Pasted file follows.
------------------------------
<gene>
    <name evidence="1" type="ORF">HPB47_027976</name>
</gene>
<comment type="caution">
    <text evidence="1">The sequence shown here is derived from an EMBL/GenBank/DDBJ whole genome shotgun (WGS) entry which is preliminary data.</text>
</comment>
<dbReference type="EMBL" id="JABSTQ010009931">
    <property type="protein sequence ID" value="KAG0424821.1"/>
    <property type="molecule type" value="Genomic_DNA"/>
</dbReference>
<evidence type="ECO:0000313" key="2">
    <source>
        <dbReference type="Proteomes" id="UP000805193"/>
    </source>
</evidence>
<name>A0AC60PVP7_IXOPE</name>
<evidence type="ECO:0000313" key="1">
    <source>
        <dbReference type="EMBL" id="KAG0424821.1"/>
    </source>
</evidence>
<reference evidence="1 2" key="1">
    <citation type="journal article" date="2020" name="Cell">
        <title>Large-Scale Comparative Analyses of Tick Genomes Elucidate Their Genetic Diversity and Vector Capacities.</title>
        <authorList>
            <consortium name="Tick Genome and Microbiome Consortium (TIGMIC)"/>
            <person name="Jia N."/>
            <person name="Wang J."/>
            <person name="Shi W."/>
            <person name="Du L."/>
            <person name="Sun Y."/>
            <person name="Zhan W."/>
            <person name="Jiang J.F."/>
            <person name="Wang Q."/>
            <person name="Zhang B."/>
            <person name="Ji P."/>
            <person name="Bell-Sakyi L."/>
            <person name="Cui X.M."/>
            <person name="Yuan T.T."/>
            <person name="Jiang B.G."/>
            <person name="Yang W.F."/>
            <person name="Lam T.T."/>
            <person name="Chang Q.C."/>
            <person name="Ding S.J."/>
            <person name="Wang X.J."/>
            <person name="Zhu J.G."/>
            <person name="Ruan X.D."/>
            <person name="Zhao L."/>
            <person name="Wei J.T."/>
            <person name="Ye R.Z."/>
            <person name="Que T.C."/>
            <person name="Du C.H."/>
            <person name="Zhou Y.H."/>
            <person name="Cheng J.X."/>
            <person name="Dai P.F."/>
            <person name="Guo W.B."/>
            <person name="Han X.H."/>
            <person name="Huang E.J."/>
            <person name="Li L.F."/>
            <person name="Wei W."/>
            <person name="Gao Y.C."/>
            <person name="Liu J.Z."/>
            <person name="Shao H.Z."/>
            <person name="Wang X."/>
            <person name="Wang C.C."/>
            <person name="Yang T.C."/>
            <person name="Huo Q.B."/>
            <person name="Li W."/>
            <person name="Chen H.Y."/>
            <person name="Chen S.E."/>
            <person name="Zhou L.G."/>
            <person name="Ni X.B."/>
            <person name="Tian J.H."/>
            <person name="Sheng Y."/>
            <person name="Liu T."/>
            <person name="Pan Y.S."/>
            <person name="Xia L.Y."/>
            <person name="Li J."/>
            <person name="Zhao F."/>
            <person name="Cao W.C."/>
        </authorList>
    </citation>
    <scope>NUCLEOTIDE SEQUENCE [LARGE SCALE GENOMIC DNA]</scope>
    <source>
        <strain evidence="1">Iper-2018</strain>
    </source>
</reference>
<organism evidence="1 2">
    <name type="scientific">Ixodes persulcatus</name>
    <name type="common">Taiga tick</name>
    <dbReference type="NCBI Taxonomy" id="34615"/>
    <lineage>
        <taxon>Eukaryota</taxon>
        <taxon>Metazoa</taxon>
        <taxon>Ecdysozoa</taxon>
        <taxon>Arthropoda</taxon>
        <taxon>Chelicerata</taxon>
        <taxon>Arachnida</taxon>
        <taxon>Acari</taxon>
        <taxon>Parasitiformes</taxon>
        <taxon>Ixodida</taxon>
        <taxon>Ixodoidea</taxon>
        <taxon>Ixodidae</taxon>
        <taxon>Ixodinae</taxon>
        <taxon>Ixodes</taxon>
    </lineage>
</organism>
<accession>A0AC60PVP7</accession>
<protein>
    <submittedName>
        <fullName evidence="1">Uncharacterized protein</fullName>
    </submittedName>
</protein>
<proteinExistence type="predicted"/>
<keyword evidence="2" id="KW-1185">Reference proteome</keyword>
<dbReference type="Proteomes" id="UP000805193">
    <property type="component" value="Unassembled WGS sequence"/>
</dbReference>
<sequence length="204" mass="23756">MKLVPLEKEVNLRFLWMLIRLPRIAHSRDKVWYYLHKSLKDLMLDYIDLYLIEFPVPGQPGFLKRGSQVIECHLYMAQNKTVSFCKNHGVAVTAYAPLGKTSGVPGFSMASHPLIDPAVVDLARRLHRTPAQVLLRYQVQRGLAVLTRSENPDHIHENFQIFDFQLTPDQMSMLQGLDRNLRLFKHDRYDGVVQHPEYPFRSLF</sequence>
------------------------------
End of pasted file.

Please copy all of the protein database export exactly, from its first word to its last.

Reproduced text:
<gene>
    <name evidence="1" type="ORF">HPB47_027976</name>
</gene>
<comment type="caution">
    <text evidence="1">The sequence shown here is derived from an EMBL/GenBank/DDBJ whole genome shotgun (WGS) entry which is preliminary data.</text>
</comment>
<dbReference type="EMBL" id="JABSTQ010009931">
    <property type="protein sequence ID" value="KAG0424821.1"/>
    <property type="molecule type" value="Genomic_DNA"/>
</dbReference>
<evidence type="ECO:0000313" key="2">
    <source>
        <dbReference type="Proteomes" id="UP000805193"/>
    </source>
</evidence>
<name>A0AC60PVP7_IXOPE</name>
<evidence type="ECO:0000313" key="1">
    <source>
        <dbReference type="EMBL" id="KAG0424821.1"/>
    </source>
</evidence>
<reference evidence="1 2" key="1">
    <citation type="journal article" date="2020" name="Cell">
        <title>Large-Scale Comparative Analyses of Tick Genomes Elucidate Their Genetic Diversity and Vector Capacities.</title>
        <authorList>
            <consortium name="Tick Genome and Microbiome Consortium (TIGMIC)"/>
            <person name="Jia N."/>
            <person name="Wang J."/>
            <person name="Shi W."/>
            <person name="Du L."/>
            <person name="Sun Y."/>
            <person name="Zhan W."/>
            <person name="Jiang J.F."/>
            <person name="Wang Q."/>
            <person name="Zhang B."/>
            <person name="Ji P."/>
            <person name="Bell-Sakyi L."/>
            <person name="Cui X.M."/>
            <person name="Yuan T.T."/>
            <person name="Jiang B.G."/>
            <person name="Yang W.F."/>
            <person name="Lam T.T."/>
            <person name="Chang Q.C."/>
            <person name="Ding S.J."/>
            <person name="Wang X.J."/>
            <person name="Zhu J.G."/>
            <person name="Ruan X.D."/>
            <person name="Zhao L."/>
            <person name="Wei J.T."/>
            <person name="Ye R.Z."/>
            <person name="Que T.C."/>
            <person name="Du C.H."/>
            <person name="Zhou Y.H."/>
            <person name="Cheng J.X."/>
            <person name="Dai P.F."/>
            <person name="Guo W.B."/>
            <person name="Han X.H."/>
            <person name="Huang E.J."/>
            <person name="Li L.F."/>
            <person name="Wei W."/>
            <person name="Gao Y.C."/>
            <person name="Liu J.Z."/>
            <person name="Shao H.Z."/>
            <person name="Wang X."/>
            <person name="Wang C.C."/>
            <person name="Yang T.C."/>
            <person name="Huo Q.B."/>
            <person name="Li W."/>
            <person name="Chen H.Y."/>
            <person name="Chen S.E."/>
            <person name="Zhou L.G."/>
            <person name="Ni X.B."/>
            <person name="Tian J.H."/>
            <person name="Sheng Y."/>
            <person name="Liu T."/>
            <person name="Pan Y.S."/>
            <person name="Xia L.Y."/>
            <person name="Li J."/>
            <person name="Zhao F."/>
            <person name="Cao W.C."/>
        </authorList>
    </citation>
    <scope>NUCLEOTIDE SEQUENCE [LARGE SCALE GENOMIC DNA]</scope>
    <source>
        <strain evidence="1">Iper-2018</strain>
    </source>
</reference>
<organism evidence="1 2">
    <name type="scientific">Ixodes persulcatus</name>
    <name type="common">Taiga tick</name>
    <dbReference type="NCBI Taxonomy" id="34615"/>
    <lineage>
        <taxon>Eukaryota</taxon>
        <taxon>Metazoa</taxon>
        <taxon>Ecdysozoa</taxon>
        <taxon>Arthropoda</taxon>
        <taxon>Chelicerata</taxon>
        <taxon>Arachnida</taxon>
        <taxon>Acari</taxon>
        <taxon>Parasitiformes</taxon>
        <taxon>Ixodida</taxon>
        <taxon>Ixodoidea</taxon>
        <taxon>Ixodidae</taxon>
        <taxon>Ixodinae</taxon>
        <taxon>Ixodes</taxon>
    </lineage>
</organism>
<accession>A0AC60PVP7</accession>
<protein>
    <submittedName>
        <fullName evidence="1">Uncharacterized protein</fullName>
    </submittedName>
</protein>
<proteinExistence type="predicted"/>
<keyword evidence="2" id="KW-1185">Reference proteome</keyword>
<dbReference type="Proteomes" id="UP000805193">
    <property type="component" value="Unassembled WGS sequence"/>
</dbReference>
<sequence length="204" mass="23756">MKLVPLEKEVNLRFLWMLIRLPRIAHSRDKVWYYLHKSLKDLMLDYIDLYLIEFPVPGQPGFLKRGSQVIECHLYMAQNKTVSFCKNHGVAVTAYAPLGKTSGVPGFSMASHPLIDPAVVDLARRLHRTPAQVLLRYQVQRGLAVLTRSENPDHIHENFQIFDFQLTPDQMSMLQGLDRNLRLFKHDRYDGVVQHPEYPFRSLF</sequence>